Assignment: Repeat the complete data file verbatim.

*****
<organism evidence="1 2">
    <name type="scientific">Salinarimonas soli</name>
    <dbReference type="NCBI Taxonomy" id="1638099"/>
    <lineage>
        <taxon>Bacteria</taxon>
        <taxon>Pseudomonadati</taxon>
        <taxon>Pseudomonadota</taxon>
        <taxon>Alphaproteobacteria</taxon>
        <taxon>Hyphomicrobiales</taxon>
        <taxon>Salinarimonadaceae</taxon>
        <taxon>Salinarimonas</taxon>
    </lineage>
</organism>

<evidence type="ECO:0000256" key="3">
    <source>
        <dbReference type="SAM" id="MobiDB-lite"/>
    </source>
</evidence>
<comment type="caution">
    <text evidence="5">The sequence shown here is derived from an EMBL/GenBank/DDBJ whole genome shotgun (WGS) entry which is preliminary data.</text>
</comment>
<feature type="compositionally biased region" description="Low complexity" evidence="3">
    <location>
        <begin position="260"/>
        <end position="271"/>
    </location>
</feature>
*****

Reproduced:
<organism evidence="1 2">
    <name type="scientific">Salinarimonas soli</name>
    <dbReference type="NCBI Taxonomy" id="1638099"/>
    <lineage>
        <taxon>Bacteria</taxon>
        <taxon>Pseudomonadati</taxon>
        <taxon>Pseudomonadota</taxon>
        <taxon>Alphaproteobacteria</taxon>
        <taxon>Hyphomicrobiales</taxon>
        <taxon>Salinarimonadaceae</taxon>
        <taxon>Salinarimonas</taxon>
    </lineage>
</organism>

<evidence type="ECO:0000256" key="3">
    <source>
        <dbReference type="SAM" id="MobiDB-lite"/>
    </source>
</evidence>
<comment type="caution">
    <text evidence="5">The sequence shown here is derived from an EMBL/GenBank/DDBJ whole genome shotgun (WGS) entry which is preliminary data.</text>
</comment>
<feature type="compositionally biased region" description="Low complexity" evidence="3">
    <location>
        <begin position="260"/>
        <end position="271"/>
    </location>
</feature>